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December, 2007

Holiday Tree Delivered to State Capitol

A crane was used to unload the tree from Craig County and hoist it to its location.Pictured left to right: VDOF employees
  Chris Thomsen, John Carroll and Bart Pfautz stand in front of the 2007 Capitol
  Christmas Tree.A 23-foot Colorado Blue Spruce now adorns the Virginia State Capitol, courtesy of the Virginia Department of Forestry (VDOF). The 1,200-pound tree was harvested in Craig County, and VDOF employees transported the tree to Richmond and installed it on the south portico of the Capitol.

Sue Bostic, a Christmas tree grower in Craig County, located the tree and arranged for the donation. Governor Kaine and First Lady Holton presided over a tree lighting ceremony November 30. (Pictured left to right: VDOF employees Chris Thomsen, John Carroll and Bart Pfautz stand in front of the 2007 Capitol Christmas Tree.)









Deer Hunts for Disabled/Handicapped Sportsmen at New Kent

Hunters relax at the end of the day.During this hunting season, disabled hunters gather at the New Kent Forestry Center. More than 25 volunteers and hunters participate in several scheduled hunts hosted at the center.

“We want to help everyone hunt who wants to hunt,” said Doug Audley, a VDOF forester in Amelia County. “If a hunter wants to be a part of a hunt, we want to help him or her realize that goal.”

Volunteers from VDOF, Virginia Cooperative Extension and the McGuire Veterans Hospital staff assist the hunters. There are 24 permanent stands on the center property – 12 “ground” stands that are wheelchair accessible, and 12 “tree” stands, originally constructed for use by the helpers of the disabled hunters.

Hunters participate in archery hunts, black powder hunts and open hunts throughout the season.

(Pictured, left to right: Donald Hixson, retired VDOF employee and hunt volunteer; James Mayo, in wheelchair; Frank Dandridge; John Sharpe, hunt volunteer)

Wild Turkeys and Forestry: An Ongoing Partnership

National
  Wild Turkey Federation (NWTF)Good forest management means more wild turkeys! A chapter of the National Wild Turkey Federation (NWTF) has partnered with the Virginia Department of Game and Inland Fisheries to improve access to the 7,500 acre Big Survey Wildlife Management Area (WMA) in Wythe County. A new road will create access to 1,650 acres of the area for habitat management. Improved access will allow for forest management activities and result in 122 acres of brood rearing habitat for turkeys and other early successional species.

The NWTF has recently expanded its partnership with state forestry agencies to emphasize to the public that active forest management is necessary for healthy wildlife populations. Active forest management includes timber harvests, timber stand improvements, Best Management Practices, forestry cost-share programs, invasive species control, and tree disease management. Active management benefits the health of our forests and our soil and water resources, and perpetuates thriving wildlife populations.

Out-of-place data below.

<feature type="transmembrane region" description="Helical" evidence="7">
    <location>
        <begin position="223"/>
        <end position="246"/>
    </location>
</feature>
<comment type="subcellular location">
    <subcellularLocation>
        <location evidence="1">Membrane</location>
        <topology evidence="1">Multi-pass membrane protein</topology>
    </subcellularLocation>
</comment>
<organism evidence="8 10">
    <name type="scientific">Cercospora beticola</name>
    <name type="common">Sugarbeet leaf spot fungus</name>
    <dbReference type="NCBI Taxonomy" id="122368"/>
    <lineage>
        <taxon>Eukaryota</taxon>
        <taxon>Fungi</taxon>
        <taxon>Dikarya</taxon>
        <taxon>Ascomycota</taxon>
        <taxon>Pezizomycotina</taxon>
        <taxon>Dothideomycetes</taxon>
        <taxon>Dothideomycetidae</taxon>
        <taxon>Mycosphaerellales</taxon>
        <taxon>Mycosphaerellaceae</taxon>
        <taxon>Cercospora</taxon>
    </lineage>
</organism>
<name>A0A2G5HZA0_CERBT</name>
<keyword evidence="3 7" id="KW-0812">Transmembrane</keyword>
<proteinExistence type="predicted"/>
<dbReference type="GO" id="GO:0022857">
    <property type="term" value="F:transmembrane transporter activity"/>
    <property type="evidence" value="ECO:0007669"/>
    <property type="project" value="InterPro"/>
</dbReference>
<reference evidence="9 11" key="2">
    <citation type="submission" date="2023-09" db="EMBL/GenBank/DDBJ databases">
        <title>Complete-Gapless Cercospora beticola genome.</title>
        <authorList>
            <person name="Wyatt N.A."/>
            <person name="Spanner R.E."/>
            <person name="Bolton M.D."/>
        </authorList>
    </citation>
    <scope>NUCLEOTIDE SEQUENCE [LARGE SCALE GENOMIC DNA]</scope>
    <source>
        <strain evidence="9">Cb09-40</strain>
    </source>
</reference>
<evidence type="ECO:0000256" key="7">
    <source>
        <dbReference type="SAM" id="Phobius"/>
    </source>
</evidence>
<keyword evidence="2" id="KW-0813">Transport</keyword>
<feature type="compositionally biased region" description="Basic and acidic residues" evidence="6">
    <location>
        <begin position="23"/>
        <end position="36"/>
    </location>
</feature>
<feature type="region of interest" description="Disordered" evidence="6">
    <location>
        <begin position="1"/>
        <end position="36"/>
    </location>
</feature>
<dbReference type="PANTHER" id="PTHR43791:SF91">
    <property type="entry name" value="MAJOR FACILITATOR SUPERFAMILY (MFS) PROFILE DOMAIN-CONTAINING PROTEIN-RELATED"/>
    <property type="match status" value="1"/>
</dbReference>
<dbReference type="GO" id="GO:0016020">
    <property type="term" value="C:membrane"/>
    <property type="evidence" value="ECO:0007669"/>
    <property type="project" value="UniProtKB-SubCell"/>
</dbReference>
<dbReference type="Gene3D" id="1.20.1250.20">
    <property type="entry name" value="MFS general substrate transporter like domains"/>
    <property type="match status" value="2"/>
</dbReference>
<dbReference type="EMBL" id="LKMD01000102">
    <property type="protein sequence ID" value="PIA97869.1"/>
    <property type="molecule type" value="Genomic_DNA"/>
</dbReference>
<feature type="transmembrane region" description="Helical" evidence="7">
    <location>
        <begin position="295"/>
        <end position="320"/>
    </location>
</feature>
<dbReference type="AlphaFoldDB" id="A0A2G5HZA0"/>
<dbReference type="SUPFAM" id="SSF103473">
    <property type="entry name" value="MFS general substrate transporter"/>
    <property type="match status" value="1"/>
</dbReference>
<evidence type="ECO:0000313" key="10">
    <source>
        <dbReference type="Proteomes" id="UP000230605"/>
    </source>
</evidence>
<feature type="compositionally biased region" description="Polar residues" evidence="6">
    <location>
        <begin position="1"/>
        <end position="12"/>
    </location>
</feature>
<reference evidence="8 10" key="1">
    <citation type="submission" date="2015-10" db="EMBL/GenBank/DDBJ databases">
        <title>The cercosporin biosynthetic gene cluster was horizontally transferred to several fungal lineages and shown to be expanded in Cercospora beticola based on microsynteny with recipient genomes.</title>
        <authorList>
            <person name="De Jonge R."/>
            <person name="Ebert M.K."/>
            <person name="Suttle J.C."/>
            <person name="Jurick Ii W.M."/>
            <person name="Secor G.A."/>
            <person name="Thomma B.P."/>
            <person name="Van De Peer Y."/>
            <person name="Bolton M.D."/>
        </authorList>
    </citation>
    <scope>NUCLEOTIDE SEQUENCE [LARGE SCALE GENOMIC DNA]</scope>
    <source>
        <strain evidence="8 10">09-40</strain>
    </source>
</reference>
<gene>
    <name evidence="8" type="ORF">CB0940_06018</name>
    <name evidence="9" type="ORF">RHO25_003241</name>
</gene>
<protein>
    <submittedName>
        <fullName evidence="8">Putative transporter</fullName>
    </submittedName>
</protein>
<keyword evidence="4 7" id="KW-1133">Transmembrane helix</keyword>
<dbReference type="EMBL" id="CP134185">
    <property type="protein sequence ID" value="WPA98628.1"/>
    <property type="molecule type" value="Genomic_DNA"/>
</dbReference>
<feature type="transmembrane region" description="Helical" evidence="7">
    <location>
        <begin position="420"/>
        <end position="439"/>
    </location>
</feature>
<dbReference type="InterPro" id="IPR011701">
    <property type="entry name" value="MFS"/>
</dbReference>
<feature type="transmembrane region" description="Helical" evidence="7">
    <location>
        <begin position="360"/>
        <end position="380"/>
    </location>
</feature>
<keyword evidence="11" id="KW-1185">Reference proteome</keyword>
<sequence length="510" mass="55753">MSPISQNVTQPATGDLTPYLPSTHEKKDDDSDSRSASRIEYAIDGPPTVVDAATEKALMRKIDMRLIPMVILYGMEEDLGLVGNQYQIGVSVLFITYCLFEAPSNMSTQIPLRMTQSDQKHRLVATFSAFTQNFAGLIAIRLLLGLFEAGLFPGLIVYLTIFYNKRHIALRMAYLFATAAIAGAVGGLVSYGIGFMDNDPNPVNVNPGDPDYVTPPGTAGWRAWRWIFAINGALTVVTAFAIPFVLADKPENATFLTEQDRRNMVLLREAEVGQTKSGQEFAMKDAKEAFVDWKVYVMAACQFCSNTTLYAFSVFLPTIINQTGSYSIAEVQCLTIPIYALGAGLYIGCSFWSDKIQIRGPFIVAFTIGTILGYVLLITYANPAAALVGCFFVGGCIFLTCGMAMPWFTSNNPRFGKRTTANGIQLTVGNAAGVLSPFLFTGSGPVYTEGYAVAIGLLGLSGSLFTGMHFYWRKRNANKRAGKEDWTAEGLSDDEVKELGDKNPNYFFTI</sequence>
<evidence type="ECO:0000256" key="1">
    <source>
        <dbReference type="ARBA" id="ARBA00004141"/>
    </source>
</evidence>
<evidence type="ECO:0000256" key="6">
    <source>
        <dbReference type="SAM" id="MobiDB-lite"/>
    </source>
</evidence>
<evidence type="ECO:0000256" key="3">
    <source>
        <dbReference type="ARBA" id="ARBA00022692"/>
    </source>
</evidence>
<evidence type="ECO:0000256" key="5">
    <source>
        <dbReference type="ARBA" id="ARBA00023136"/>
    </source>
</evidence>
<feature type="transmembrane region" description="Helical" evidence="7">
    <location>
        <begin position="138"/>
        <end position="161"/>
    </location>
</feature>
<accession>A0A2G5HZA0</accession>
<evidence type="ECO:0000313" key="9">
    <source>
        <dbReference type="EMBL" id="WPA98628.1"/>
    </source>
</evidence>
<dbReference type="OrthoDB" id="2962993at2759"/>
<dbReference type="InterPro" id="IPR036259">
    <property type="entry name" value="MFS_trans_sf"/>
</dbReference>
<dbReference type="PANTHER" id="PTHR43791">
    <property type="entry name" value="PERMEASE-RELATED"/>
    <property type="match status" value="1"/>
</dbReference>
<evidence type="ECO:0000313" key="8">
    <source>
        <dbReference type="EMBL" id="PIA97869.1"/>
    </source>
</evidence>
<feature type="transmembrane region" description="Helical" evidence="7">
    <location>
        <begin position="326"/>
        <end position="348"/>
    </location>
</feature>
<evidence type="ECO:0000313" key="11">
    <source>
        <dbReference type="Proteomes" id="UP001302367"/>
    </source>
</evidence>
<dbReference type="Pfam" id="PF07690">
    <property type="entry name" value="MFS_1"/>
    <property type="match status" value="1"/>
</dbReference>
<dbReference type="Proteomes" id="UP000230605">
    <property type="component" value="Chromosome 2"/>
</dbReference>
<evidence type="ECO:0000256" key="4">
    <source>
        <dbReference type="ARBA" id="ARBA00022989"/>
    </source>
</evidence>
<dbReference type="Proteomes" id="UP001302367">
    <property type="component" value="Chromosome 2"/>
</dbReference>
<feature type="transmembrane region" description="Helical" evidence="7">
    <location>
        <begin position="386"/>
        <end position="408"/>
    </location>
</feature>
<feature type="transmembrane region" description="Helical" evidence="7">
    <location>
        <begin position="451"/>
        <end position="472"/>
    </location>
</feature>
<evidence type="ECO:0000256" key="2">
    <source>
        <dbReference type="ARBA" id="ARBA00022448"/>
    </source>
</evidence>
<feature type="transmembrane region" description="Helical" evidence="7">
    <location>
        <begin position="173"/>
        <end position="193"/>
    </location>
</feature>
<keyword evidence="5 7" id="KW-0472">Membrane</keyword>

The NWTF High Mountain Longbeards Chapter in Wytheville, Va., spearheaded this project in Virginia, and similar projects are underway throughout the nation.

Some benefits of active timber management for wild turkey:

  • Slash left from timber thinnings or timber stand improvements provide vital nesting areas for hens and, when stacked into piles, provide habitat for other wildlife, such as rabbits and small mammals.
  • Harvested timber infested with insects or disease create small forest openings that provide early successional habitat that produces high insect numbers that poults must have to develop.
  • Timber stand improvements remove less desirable tree species for wildlife and allow those that are beneficial for wildlife and as timber products to prosper.
  • Using prescribed fire in forest stands improves understory habitat by stimulating the growth of grasses and forb species that provide food and cover for turkeys.
  • Thinning pine plantations increases sunlight reaching the forest floor causing a flush of grass and forb species that provide food and cover for turkeys.
  • Practicing Best Management Practices and recognizing Streamside Management Zones provides travel corridors and turkey roosting areas along streams and creeks.

The National Wild Turkey Federation is a non-profit conservation organization in the U.S., Canada, Mexico, and several European countries. Its mission is the conservation of the wild turkey and the preservation of the hunting heritage. For more information on forestry projects in Virginia, contact the NWTF Regional Biologist for the area, Dowd Bruton, at 336.957.5023 or go to the website, www.nwtf.org.